Researchers have made a breakthrough that could help with designing and engineering more efficient T cells to fight cancer, according to the University of Dundee.
A team at the university, working alongside the University of Cambridge, said their work has unveiled how “assassin” immune cells are able keep on killing as they hunt down cancer in the body.
They studied Cytotoxic T cells that are trained by the immune system to recognise and eliminate threats.
This includes tumour cells and those infected with invading viruses.
Gillian Griffiths, from the Cambridge Institute for Medical Research, who led the study, said: “T cells are trained assassins that are sent on their deadly missions by the immune system.
“Once a T cell has found its target, it binds to it and releases its toxic cargo. But what is particularly remarkable is that they are then able to go on to kill and kill again.”
The study, published in Science, shows that the refuelling of the T cells’ toxic weapons is regulated by mitochondria.
Mitochondria are often referred to as a cell’s batteries as they provide the energy that power their function.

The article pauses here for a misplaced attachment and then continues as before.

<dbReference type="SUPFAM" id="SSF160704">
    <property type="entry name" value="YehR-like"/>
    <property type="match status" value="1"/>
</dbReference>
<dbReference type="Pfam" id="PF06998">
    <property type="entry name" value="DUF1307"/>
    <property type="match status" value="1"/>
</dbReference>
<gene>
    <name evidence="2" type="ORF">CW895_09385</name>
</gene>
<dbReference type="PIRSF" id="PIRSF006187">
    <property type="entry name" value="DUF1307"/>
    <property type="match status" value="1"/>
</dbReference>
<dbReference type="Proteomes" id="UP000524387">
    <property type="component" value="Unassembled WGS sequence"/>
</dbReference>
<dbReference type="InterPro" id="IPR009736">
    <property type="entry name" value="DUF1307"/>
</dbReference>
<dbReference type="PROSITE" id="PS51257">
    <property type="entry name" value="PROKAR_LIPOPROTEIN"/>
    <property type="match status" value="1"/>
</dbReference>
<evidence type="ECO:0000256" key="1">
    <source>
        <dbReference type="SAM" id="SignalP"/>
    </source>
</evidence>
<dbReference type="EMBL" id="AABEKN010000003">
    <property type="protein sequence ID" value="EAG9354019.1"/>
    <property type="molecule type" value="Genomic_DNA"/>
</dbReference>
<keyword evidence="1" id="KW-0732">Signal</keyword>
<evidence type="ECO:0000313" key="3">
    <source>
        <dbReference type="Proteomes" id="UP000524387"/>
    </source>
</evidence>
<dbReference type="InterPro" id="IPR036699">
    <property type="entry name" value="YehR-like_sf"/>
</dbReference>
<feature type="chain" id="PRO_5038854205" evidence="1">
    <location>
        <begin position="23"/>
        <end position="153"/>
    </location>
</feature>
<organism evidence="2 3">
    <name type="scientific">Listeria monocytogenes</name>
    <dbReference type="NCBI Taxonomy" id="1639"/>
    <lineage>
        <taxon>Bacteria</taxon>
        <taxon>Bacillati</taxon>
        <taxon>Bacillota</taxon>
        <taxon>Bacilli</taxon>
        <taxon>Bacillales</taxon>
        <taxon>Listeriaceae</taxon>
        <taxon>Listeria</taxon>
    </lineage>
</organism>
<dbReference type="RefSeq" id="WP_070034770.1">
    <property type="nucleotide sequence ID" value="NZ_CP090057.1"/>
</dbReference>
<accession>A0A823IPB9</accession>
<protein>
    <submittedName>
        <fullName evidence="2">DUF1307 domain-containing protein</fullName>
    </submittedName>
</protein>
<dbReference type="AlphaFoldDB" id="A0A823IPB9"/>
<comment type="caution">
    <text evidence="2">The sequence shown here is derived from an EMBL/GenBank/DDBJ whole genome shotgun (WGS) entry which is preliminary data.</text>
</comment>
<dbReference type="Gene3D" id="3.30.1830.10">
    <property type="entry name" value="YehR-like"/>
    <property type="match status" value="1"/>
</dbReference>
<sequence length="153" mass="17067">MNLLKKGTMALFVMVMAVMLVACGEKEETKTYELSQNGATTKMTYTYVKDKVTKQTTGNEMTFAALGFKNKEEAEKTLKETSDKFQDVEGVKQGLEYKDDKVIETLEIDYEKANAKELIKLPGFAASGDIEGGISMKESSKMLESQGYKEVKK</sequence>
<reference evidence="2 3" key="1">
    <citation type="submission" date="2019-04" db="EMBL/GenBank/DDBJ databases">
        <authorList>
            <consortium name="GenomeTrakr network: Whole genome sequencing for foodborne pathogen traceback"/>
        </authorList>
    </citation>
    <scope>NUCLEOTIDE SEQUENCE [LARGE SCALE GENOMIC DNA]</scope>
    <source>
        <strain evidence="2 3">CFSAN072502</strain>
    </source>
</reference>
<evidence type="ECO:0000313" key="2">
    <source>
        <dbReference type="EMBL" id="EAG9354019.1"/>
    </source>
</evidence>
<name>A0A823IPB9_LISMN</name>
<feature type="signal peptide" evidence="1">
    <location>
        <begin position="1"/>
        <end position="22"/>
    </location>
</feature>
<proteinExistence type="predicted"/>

The breakthrough could help in the designing and engineering of more efficient T cells to fight cancer.
Researchers utilised cutting-edge mass spectrometry-based proteomics at the University of Dundee’s Fingerprints Proteomics Facility.
Dr Julia Marchingo, from the School of Life Sciences, said: “The state-of-the-art proteomics technology available here in the University of Dundee enabled accurate mapping of the proteins that changed when T cells have defective mitochondria.”
Professor Doreen Cantrell, laboratory leader of the Dundee collaborative work, added: “Having this top-of-the-line technological capability here in Dundee means that scientists in academia and industry from all over the UK come to us for our expertise.
“This creates really exciting collaborative opportunities to make important discoveries in both basic science and clinical research.”